Saturday, October 31, 2009

Critique - Date

video

Hey,

that's looks really good!

The girl especially, nice job!! I love how she puts the menu down, how the hand touches the table then how she slides out her fingers under it and how the menu drops. VERY COOL!
My suggestion would be to work a tiny bit more on how she picks up the glass. The lift is a bit too slow at the beginning, and I'm talking the first 7 frames or so, and if you look closely the fingers slide up the glass during that section. The combination of that makes the grab a bit off.
Love how she swings the glass around, that little twirle, good stuff!
I think she goes into her "OO" shape a bit quickly, the one around x350, you could soften that a tiny bit and have it happen later, right before she gets the glass on her lips. Then the lip contact with the glass needs be stronger, right now it feels a bit swimmy. You don't buy it that the glass is resting on her lips.
Is her hair going up because she puffs air out of her mouth? I'd also color the hair brown. It's the only piece that moves and since it's a separate color, it's as if you want to say "Look! That one is going to move!".

The guy needs also a bit of work when he picks up the glass.
Add more time when he drinks, right now he barely touches the glass and he puts it down again. Just a few more frames of contact.
I like how the glass is not flat as he puts it down, it's slightly rotated, good!
I would drop the ring at a much lower height, just above the glass. Right now it's really drawing attention to it. But I like the wine drop. :)
The hand he's holding up feels a bit swimmy and IK-ish from x304 to 322, especially towards the end of that range, where the hand goes up but the wrist rotates down.
Keep his right hand a bit longer towards him on x401, so that the arm is not just going up and then out, give it a little pause.

Sweet, keep going!

Cheers
JD

Thursday, October 29, 2009

I'm rarely using the graph editor.

Crazy, right?

I used to love to go in there and tweak the curves until it was beautiful spaghetti heaven. But now, I almost forget about it. As I'm working on my own clips (I'll post some more this week-end and next week) I've been paying attention to what I'm doing, especially ever since I get asked by students and workshop attendees what my workflow is. And I realized that I don't use it as much anymore. In fact, for the current clip I'm working on I check my curves for moving holds and in case there are some hiccups that just won't go away due to some funky spline curve bumps, but that's it.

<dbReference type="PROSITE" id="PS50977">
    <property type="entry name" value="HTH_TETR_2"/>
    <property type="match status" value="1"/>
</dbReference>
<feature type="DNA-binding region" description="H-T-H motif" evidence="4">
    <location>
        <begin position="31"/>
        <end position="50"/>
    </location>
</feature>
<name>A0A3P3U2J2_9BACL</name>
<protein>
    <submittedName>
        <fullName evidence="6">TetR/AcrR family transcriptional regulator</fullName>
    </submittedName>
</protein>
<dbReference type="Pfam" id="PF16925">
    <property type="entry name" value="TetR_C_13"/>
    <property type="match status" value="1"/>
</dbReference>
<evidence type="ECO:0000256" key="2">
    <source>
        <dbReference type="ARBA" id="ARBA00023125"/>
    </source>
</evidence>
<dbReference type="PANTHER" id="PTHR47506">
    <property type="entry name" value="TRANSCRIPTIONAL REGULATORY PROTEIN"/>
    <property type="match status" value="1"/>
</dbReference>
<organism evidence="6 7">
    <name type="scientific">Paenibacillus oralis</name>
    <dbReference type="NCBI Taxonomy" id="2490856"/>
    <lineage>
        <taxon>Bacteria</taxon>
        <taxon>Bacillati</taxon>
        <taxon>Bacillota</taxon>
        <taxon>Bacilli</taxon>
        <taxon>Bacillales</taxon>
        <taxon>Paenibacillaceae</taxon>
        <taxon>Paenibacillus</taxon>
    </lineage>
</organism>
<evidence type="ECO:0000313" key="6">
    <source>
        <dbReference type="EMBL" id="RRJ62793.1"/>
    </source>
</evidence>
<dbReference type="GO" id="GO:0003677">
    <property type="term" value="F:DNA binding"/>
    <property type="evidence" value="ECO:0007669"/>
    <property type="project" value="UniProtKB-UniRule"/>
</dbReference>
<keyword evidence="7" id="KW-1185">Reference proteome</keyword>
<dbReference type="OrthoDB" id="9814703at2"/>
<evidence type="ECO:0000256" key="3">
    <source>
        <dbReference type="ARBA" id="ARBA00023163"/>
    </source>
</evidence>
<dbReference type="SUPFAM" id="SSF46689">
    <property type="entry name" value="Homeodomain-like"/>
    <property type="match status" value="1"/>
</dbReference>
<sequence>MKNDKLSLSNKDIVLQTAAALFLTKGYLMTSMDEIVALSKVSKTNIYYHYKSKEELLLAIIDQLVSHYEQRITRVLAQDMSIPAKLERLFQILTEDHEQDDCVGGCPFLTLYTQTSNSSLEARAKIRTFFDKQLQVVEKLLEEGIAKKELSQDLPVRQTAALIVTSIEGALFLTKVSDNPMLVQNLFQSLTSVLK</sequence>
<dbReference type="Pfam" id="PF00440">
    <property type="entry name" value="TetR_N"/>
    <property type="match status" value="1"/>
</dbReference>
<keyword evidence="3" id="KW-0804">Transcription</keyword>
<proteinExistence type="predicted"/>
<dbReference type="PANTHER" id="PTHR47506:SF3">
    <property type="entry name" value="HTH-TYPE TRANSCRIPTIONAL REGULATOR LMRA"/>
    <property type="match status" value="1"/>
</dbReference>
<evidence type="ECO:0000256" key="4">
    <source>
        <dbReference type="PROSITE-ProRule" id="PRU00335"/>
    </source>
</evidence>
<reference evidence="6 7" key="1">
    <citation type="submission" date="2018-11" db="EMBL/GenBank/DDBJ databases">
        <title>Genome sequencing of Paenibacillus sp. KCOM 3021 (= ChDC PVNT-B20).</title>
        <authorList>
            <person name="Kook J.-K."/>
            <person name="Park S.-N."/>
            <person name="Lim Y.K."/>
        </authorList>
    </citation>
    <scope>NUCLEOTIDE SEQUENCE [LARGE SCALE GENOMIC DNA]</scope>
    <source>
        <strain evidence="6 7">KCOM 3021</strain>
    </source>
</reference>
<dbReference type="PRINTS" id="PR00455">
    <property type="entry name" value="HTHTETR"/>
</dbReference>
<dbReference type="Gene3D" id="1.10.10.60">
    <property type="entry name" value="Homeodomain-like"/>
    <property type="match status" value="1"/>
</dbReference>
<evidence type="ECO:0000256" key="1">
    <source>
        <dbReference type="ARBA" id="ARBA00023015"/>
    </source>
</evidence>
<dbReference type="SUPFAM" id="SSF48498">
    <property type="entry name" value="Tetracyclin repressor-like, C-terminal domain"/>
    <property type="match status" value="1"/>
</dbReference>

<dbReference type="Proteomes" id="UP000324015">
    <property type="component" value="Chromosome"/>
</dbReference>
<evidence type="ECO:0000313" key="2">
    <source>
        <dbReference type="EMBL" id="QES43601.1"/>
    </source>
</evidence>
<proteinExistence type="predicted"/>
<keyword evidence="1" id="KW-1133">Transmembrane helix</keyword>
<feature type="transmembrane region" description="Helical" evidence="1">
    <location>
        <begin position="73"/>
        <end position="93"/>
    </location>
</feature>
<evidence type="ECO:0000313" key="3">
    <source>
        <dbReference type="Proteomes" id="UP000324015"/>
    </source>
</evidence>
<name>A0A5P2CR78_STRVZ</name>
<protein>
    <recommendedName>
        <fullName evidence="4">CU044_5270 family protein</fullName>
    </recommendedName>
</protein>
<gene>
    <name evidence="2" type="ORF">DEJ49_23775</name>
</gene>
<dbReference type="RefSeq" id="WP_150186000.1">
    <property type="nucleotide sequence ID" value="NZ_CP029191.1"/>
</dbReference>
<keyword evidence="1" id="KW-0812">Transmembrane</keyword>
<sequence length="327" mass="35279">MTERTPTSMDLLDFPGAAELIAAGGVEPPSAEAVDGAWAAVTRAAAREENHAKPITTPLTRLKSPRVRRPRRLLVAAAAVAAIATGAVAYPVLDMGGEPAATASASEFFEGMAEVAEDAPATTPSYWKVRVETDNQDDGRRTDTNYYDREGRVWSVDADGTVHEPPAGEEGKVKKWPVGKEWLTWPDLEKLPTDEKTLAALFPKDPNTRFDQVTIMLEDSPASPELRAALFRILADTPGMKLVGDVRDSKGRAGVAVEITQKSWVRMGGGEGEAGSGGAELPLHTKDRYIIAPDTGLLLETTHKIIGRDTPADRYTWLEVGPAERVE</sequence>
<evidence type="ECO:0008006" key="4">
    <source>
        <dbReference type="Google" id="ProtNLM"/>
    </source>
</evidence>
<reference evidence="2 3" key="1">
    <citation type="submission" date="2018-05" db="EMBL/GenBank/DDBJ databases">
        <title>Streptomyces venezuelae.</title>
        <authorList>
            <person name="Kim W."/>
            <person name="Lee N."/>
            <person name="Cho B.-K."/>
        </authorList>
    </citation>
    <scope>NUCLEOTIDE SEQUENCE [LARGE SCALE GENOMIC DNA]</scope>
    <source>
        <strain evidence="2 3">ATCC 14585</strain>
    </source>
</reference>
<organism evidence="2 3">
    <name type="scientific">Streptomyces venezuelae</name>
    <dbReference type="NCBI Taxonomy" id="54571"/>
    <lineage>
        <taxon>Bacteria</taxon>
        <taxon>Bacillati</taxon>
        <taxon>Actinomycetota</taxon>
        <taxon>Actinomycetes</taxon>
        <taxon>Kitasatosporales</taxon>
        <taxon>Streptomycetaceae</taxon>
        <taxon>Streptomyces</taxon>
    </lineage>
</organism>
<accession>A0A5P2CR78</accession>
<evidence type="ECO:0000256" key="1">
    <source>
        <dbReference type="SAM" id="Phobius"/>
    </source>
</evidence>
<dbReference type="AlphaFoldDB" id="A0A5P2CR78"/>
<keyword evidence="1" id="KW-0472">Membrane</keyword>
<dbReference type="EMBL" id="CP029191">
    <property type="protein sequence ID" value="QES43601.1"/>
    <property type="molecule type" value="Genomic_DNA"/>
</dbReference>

I love to work through the viewport with hotkeys for making my character CONs visible, I go frame by frame, draw and plot arcs using my dry erase pen or intense staring :), and check every now and then in my perspective view that my character works in 3D space. When I need to copy/paste keys, insert breakdowns, space out keys, convert from linear to spline (I block everything out using linear curves), etc. I use the Maya timeline for it.

The only time I go back and tweak my curves is when my character rig is light, so I can play the animation in real-time and adjust the curves as I'm watching it in order to get the right feel and timing that I want. But since I can't really remember the last time I used a light rig, it's an exception. Although Norman is very light and it would work with that rig.
Although yesterday I had to tweak a foot roll so that my leg would not over-extend during a hold and that required super small value changes, which I only got through the graph editor. So I guess for detail work like that I go back to it.

But by now I'm just so used to working by setting additional keys instead of tweaking curves, that I don't miss the graph editor. I don't have thousands of keys though, I'm still pretty organized and clean most of the time. I can't say that I'm a slow animator either (I think), so I don't think there would be a workflow speed improvement. It's still shocking though to me. Managing curves and splines or whatever you want to call it is always regarded as a holy grail, some people even have barely any keys and do everything through curves. I guess everybody has their own way.

What do you guys use? What's your method? Anybody else out there who almost abandoned the graph editor?

New SOS Workshop Signup Procedure - First Come First Served at all times

... and you can attend multiple workshops in a row. No sign-up date anymore. If you're interested in attending, please use signup@spungella(dot) at any time. For more information, go to spungellaonsite. Thanks!

Cheers
Jean-Denis

Monday, October 26, 2009

C BLOCK film

Love it! (thanks Bernie for the Tip!)

From the youtube info:

C Block is a short animated student film directed by Vladimir Kooperman at Sheridan College. Blog: tallrussian.blogspot.com Enjoy!

Friday, October 23, 2009